Living with Strangers: The Nineteenth-Century Sioux and the Canadian-American Borderlands

David G. McCrady

© 2009

Now in paperback, Living with Strangers tells the story of the Sioux who moved into the Canadian-American borderlands in the later years of the nineteenth century. David G. McCrady's award-winning study crosses national boundaries to examine how Native peoples on both sides of the border reacted to the arrival of the Sioux. Using material from archives across North America, including Canadian and American government documents, Lakota winter counts, and oral histories, McCrady reveals that the nineteenth-century Sioux acted with spirited self-interest across the Canadian-American border.

The Sioux's shifting tactical use of the Canada-United States boundary helped them to create cross-border trading competitions, to open negotiations with both governments to determine which country would accord them better treatment, and to use the border as a shield in times of war with the United States. Living with Strangers takes readers beyond the traditional dichotomy of the Canadian and the American West to reveal significant and previously unknown strands in Sioux history.

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Product Details

  • World Rights
  • Page Count: 200 pages
  • Dimensions: 6.0in x 0.6in x 9.0in
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SKU# SP002762

  • PUBLISHED NOV 2009

    From: $20.96

    Regular Price: $27.95

    ISBN 9781442609907

Quick Overview

Living with Strangers tells the story of the Sioux who moved into the Canadian-American borderlands in the later years of the nineteenth century. David G. McCrady's award-winning study crosses national boundaries to examine how Native peoples on both sides of the border reacted to the arrival of the Sioux.

Living with Strangers: The Nineteenth-Century Sioux and the Canadian-American Borderlands

David G. McCrady

© 2009

Now in paperback, Living with Strangers tells the story of the Sioux who moved into the Canadian-American borderlands in the later years of the nineteenth century. David G. McCrady's award-winning study crosses national boundaries to examine how Native peoples on both sides of the border reacted to the arrival of the Sioux. Using material from archives across North America, including Canadian and American government documents, Lakota winter counts, and oral histories, McCrady reveals that the nineteenth-century Sioux acted with spirited self-interest across the Canadian-American border.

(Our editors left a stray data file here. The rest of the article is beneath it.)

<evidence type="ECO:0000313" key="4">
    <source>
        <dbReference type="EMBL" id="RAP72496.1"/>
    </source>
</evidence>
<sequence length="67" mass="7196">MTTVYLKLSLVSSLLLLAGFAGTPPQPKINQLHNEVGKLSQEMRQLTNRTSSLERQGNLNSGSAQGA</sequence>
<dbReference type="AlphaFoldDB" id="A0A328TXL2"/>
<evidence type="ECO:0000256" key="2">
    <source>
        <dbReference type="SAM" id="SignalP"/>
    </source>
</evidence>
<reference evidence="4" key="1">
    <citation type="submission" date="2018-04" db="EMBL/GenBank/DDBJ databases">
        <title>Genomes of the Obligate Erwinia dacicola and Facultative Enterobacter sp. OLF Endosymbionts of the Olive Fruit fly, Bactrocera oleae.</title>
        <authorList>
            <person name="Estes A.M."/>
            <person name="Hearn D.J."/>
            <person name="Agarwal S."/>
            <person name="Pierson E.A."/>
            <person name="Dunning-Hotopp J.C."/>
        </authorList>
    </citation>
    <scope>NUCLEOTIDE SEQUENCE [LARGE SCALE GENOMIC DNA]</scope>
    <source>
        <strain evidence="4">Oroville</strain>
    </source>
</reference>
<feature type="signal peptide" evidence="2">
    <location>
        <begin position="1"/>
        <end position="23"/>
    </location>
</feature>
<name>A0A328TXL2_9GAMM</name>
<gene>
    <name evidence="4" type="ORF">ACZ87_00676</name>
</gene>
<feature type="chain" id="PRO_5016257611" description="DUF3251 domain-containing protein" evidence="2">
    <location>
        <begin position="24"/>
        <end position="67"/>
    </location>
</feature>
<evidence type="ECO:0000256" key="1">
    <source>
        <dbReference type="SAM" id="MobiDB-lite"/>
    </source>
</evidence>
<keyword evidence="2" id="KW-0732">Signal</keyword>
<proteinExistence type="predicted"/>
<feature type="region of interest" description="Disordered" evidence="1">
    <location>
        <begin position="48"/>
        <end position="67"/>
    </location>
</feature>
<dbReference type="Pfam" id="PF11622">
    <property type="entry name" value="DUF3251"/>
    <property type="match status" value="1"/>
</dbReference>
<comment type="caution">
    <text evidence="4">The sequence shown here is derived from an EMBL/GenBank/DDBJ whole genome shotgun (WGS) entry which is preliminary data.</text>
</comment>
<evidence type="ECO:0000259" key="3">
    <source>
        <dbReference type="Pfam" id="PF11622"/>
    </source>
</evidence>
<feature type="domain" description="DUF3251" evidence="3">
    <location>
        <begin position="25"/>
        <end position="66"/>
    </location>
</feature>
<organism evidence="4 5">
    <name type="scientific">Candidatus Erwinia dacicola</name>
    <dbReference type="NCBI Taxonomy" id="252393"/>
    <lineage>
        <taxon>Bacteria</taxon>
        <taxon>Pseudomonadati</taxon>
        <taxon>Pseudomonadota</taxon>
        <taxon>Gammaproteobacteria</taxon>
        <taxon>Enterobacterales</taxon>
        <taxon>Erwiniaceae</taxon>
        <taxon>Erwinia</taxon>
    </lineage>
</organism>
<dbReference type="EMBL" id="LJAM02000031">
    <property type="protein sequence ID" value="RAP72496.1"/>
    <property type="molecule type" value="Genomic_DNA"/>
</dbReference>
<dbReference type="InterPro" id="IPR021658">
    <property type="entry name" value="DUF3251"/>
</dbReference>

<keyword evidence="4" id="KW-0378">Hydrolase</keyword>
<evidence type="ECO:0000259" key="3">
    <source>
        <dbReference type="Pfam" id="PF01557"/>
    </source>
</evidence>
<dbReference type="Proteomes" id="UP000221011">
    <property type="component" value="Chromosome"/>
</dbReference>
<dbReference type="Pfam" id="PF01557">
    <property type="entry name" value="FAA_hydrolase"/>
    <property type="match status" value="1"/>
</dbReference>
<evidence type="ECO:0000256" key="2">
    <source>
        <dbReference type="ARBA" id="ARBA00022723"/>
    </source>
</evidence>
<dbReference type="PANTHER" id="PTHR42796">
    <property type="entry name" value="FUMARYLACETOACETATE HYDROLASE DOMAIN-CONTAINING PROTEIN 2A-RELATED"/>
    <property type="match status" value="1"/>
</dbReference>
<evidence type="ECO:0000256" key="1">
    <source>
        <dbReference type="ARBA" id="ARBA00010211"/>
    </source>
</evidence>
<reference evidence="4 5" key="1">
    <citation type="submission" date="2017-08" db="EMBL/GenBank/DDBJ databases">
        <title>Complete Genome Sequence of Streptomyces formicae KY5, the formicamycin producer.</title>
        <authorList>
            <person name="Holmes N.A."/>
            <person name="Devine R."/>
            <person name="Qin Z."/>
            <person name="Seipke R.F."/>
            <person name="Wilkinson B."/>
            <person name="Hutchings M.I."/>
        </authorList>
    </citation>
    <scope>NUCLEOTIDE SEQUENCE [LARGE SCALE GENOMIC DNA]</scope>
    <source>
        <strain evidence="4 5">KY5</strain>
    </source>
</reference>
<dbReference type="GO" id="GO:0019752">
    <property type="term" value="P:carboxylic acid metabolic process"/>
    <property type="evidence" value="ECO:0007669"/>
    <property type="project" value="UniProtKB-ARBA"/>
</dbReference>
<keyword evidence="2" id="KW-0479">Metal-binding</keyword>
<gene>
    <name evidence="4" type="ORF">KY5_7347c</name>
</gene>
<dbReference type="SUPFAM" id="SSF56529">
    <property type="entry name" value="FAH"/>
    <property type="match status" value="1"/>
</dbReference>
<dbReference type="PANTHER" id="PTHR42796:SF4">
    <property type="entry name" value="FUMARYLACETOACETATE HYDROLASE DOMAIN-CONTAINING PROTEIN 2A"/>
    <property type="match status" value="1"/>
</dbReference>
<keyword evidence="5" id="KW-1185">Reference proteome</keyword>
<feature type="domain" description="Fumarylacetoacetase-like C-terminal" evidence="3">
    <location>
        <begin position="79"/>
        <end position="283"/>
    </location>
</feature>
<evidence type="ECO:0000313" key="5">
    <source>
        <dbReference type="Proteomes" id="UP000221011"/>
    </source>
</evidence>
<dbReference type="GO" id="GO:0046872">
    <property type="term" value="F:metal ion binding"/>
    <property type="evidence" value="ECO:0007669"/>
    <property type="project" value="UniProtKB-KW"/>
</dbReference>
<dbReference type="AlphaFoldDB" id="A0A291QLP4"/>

The Sioux's shifting tactical use of the Canada-United States boundary helped them to create cross-border trading competitions, to open negotiations with both governments to determine which country would accord them better treatment, and to use the border as a shield in times of war with the United States. Living with Strangers takes readers beyond the traditional dichotomy of the Canadian and the American West to reveal significant and previously unknown strands in Sioux history.

Continue Reading Read Less

Product Details

  • World Rights
  • Page Count: 200 pages
  • Dimensions: 6.0in x 0.6in x 9.0in
  • Reviews

    'In this intensively researched and tightly executed book, David McCrady illuminates important aspects of the much-neglected history of Sioux people living in the Canadian-American borderlands in the late-nineteenth century ... Living With Strangers not only makes a valuable contribution to the literature on the Sioux, it challenges all historians of North America to overcome the limitations of remaining on one side of the continent's national borders.'


    Jeffrey Ostler, Western Historical Quarterly

    'There is much to compliment in Living with Strangers. It shifts the historical border focus from Canada-United States national studies by uncovering northern Sioux border history and explaining tribal relationship with the international boundary.'


    Richmond L. Clow, Journal of American History

    'Living with Strangers serves as a valuable corrective lens to the national blinkers that limit some historians' vision. It suggests the need for further studies of Native peoples divided by European-imposed boundaries in North America and on other continents.'


    William A. Dobak, American Indian Culture and Research Journal

    'This [book] will work well for courses on the Northern Plains, the North American West, and Native American/First Nations history. Especially useful for class settings will be the introductory and concluding chapters that spell out reasons to study comparative and transnational history ... [Living with Strangers] presents a deep sense of place and adds significantly to historians' growing understanding of the borderlands of the American and Canadian Wests.'


    Sterling Evans, American Historical Review
  • Author Information

    David G. McCrady is an independent historian living in Winnipeg.

  • Table of contents

    CONTENTS

     List of Illustrationix
     Prefacexi
     A Note on Sioux
    Groups and Leaders
    xv
    1.Introduction:
    Partitioning Sioux History
    1
    2.From Contested Ground
    to Borderlands, 1752-1862
    8
    3.The Dakota Conflict of 1862
    and the Migration to the
    Plains Borderlands
    17
    4.The Migration of the Sioux
    to the Milk River Country
    31
    5.The Sioux, the Surveyors, and the
    North-West Mounted Police, 1872-1874
    49
    6.The Great Sioux War, 1876-187761
    7.The Lakotas and Métis
    atWood Mountain, 1876-1881
    76
    8.The Failure of Peace
    in Canada, 1878-1881
    86
    9.Overview: The Northern Borderlands103
     Notes115
     Bibliography145
     Index159

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